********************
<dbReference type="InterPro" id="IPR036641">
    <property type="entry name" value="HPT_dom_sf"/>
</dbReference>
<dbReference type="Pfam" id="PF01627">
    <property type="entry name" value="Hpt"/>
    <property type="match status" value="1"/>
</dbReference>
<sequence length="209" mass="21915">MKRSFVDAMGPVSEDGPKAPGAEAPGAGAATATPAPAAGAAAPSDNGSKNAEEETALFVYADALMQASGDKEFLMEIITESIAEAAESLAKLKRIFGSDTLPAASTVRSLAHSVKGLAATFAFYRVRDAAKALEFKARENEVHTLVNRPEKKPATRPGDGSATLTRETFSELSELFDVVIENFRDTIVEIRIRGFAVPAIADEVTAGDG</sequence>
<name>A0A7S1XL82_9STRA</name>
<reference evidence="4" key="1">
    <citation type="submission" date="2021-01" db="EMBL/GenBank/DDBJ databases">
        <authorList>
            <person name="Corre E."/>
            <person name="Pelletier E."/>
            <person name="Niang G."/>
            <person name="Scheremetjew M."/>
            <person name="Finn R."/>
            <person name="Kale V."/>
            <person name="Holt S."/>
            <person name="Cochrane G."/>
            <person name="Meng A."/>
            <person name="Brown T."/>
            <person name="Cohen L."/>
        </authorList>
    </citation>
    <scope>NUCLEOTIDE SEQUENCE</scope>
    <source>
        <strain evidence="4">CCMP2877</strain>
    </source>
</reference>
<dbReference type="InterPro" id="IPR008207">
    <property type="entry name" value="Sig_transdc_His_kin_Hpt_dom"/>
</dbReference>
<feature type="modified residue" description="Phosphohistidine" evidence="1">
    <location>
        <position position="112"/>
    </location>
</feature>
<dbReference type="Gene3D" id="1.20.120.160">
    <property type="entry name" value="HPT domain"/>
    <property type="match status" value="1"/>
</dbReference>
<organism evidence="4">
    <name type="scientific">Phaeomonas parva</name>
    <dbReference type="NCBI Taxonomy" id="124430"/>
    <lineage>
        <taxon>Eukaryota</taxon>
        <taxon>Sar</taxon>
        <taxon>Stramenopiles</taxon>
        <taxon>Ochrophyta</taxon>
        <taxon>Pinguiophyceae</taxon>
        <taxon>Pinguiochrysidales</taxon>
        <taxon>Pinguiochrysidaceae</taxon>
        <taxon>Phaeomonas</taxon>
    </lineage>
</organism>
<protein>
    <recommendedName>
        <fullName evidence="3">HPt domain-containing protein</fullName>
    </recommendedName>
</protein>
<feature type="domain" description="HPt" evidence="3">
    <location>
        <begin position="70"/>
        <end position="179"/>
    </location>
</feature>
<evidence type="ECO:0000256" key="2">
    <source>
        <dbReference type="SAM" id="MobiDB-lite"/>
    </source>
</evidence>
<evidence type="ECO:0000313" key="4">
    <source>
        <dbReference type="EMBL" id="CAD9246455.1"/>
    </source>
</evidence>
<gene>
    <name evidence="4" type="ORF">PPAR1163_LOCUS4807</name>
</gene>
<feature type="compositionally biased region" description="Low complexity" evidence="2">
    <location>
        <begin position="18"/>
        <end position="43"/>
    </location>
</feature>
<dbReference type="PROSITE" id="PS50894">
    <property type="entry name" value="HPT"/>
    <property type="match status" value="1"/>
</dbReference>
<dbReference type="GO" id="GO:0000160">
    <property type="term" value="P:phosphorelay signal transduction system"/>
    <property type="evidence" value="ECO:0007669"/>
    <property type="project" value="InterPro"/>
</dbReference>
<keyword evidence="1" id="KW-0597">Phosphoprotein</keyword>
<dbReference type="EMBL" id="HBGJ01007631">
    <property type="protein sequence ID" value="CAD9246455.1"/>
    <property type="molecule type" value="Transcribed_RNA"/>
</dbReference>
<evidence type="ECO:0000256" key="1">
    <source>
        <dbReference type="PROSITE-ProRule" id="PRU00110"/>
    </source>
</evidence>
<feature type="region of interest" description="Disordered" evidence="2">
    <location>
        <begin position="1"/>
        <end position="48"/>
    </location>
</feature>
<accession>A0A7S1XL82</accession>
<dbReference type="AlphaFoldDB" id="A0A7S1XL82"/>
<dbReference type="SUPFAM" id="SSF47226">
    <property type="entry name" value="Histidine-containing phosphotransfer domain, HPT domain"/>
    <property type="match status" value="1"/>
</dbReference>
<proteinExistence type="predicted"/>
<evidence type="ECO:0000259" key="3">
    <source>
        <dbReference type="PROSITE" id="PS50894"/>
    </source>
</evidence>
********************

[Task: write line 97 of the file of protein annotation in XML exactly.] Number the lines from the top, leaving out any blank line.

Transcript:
<dbReference type="EMBL" id="HBGJ01007631">